Student wins second prize in Three-Minute Thesis competition
November 2, 2017
Nicole Kahn, MEd, doctoral student in maternal and child health at the UNC Gillings School of Global Public Health, won second place in the UNC Graduate School’s third annual Three-Minute Thesis (3MT®) competition, held Nov. 1 on the UNC campus.
The academic competition, developed in 2008 by The University of Queensland (Australia), assists graduate students with cultivating effective presentation and communication skills. Participants have only three minutes to explain the scope and significance of a research project to a general audience. More than 600 universities in 59 countries hold 3MT® competitions.
Kahn, one of ten finalists from across campus, spoke about “Sexual Health and Sex Education in Populations with Disabilities.” In her three years at the Gillings School, Kahn discovered that people with disabilities often were excluded from studies about adolescent sexuality and health outcomes. The omission inspired her dissertation project.
Her preliminary results show that the majority of people with physical disabilities become sexually active at about the same age as other adolescents but are more likely to be diagnosed with a sexually transmitted infection or disease in their lifetime.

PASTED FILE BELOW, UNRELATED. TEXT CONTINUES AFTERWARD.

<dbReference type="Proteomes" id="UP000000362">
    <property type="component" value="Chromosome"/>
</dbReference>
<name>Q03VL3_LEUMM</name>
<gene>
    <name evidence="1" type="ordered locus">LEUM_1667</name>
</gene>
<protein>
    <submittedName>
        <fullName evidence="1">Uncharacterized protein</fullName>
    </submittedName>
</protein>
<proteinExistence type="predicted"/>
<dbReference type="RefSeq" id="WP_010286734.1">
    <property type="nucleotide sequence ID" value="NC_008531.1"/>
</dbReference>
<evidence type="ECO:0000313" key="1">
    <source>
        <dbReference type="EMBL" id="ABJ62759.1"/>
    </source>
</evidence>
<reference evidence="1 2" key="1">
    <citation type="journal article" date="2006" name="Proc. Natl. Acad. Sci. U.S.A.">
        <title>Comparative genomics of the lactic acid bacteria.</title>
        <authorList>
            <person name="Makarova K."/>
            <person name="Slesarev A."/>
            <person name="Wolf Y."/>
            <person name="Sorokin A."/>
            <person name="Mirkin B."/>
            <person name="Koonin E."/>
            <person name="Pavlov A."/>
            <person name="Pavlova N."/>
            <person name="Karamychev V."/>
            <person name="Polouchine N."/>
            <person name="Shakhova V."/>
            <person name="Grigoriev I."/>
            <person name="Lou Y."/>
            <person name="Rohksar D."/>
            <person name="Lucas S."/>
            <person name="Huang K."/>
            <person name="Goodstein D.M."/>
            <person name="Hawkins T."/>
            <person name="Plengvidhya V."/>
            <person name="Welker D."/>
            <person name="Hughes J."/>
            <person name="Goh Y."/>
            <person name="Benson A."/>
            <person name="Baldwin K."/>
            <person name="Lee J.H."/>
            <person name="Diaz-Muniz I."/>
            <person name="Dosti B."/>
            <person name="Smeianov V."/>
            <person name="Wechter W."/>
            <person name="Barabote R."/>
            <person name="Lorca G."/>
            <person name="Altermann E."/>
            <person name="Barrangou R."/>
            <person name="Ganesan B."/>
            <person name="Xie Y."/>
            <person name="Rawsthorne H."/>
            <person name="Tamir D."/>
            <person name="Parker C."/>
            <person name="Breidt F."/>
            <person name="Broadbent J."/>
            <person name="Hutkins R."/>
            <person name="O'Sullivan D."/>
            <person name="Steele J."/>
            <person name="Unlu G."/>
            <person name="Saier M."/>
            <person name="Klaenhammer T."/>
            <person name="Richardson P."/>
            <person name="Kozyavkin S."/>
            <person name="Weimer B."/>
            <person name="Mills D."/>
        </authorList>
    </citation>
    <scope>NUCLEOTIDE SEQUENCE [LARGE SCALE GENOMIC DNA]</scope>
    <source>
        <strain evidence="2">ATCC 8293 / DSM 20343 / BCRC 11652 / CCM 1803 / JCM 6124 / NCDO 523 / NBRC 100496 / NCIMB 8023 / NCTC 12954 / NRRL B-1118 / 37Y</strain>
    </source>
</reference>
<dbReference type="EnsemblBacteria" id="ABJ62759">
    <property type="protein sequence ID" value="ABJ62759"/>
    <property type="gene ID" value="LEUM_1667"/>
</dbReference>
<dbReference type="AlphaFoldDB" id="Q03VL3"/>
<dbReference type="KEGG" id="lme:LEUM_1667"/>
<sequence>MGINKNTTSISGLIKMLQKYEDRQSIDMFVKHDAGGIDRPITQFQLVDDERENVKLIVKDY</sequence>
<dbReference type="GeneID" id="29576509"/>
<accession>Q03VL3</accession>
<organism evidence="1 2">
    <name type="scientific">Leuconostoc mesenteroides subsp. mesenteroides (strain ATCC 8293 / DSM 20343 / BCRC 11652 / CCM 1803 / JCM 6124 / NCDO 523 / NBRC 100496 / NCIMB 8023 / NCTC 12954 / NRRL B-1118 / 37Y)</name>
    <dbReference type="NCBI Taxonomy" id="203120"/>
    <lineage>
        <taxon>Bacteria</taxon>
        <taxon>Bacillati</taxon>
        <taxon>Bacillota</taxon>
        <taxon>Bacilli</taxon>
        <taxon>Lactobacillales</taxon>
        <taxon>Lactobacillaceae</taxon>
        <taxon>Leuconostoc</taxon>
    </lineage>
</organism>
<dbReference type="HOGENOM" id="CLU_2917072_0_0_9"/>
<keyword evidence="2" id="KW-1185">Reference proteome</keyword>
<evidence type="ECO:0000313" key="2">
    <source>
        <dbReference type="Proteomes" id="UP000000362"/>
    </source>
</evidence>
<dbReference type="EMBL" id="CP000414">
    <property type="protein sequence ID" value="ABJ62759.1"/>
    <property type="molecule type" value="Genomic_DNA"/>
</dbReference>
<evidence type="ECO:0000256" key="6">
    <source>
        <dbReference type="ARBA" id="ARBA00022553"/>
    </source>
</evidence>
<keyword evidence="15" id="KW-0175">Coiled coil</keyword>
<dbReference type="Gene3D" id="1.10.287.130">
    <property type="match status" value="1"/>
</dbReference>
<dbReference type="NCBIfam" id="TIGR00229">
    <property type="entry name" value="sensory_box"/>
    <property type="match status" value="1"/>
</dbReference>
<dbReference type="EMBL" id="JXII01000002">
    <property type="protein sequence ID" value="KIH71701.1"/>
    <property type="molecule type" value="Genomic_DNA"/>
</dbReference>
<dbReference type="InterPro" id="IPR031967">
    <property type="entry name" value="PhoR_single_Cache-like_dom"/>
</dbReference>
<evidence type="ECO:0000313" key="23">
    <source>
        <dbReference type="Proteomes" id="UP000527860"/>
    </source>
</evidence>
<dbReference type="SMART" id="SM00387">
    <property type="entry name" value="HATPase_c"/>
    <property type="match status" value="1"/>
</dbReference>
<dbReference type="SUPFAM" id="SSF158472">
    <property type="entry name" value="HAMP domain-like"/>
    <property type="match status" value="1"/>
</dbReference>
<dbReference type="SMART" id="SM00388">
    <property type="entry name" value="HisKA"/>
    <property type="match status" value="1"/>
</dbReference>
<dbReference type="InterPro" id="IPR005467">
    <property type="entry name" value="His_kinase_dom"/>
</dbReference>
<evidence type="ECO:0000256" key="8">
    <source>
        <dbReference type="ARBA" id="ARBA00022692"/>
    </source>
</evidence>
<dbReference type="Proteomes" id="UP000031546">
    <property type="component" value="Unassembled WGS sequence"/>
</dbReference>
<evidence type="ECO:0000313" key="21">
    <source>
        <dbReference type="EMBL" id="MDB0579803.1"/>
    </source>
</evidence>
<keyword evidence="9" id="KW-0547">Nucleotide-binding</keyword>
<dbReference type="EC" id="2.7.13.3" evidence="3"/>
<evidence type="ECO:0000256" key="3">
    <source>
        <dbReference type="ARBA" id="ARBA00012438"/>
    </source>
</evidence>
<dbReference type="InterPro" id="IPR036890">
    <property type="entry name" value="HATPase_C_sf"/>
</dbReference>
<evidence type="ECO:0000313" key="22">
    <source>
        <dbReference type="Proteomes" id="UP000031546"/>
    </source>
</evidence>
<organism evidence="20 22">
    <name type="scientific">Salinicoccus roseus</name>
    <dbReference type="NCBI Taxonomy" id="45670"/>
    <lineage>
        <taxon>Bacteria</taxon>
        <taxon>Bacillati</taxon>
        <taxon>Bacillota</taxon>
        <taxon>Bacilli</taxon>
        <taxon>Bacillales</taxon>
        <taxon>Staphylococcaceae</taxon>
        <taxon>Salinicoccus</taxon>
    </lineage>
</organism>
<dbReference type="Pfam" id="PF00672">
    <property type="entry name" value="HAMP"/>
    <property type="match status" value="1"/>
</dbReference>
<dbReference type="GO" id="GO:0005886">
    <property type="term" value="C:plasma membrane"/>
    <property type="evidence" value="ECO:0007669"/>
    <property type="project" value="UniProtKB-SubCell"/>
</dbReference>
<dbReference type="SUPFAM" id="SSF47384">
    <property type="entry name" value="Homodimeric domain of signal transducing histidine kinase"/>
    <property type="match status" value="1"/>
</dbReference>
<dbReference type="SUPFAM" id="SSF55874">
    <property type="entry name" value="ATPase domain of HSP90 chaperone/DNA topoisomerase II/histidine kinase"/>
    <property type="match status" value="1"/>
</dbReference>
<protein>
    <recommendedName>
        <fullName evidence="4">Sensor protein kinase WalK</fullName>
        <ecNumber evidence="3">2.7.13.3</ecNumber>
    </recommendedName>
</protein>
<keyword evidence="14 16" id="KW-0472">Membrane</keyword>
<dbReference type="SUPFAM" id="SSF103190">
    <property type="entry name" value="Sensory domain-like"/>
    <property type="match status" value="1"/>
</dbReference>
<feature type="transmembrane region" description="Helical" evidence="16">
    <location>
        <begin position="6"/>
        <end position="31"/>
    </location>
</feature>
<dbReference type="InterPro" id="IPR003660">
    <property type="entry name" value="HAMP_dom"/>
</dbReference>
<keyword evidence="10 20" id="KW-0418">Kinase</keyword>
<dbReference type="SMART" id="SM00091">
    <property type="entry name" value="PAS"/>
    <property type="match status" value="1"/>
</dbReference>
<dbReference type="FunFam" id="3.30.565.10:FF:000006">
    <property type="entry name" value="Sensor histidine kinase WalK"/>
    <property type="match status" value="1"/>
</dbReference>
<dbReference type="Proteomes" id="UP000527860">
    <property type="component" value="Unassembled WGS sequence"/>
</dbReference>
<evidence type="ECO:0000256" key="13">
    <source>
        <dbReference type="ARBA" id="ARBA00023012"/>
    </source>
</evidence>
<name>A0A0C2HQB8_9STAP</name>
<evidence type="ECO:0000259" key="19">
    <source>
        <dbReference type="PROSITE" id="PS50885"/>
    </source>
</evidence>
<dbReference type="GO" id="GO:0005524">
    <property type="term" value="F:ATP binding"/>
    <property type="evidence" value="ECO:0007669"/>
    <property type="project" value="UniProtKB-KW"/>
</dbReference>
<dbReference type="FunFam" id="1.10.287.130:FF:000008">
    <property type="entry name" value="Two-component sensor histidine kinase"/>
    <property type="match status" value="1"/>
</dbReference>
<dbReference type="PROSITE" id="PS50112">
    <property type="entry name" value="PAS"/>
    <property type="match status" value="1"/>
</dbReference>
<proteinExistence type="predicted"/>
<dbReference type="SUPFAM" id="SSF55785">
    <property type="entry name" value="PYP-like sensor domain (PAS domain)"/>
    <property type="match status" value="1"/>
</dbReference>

“This work has critical implications for how we design sex education policies and programs, in terms of what is age- and developmentally appropriate,” Kahn said.
Kahn found the competition challenging but extremely rewarding.
“I was so impressed with the presenters and the diversity of research conducted here at Carolina,” she said, “and I am so grateful for the support I received from my School and department. My maternal and child health family was there for me throughout the process.”
Carolyn Halpern, PhD, professor and chair of maternal and child health and Kahn’s mentor, said she is proud of Kahn and of her success.
“Nicole is not only an exceptional scientist,” Halpern said, “but as this achievement makes clear, she is a truly gifted educator and communicator.”
Steve Matson, PhD, dean of the UNC Graduate School, said judges and audience members were impressed with the participants’ level of confidence, the strength of their research findings and poise on stage.
“We’re grateful to all graduate students who participated,” Matson said. “We always have a strong field of presenters, and the diversity of research and the three-minute limit help create a thrilling experience.”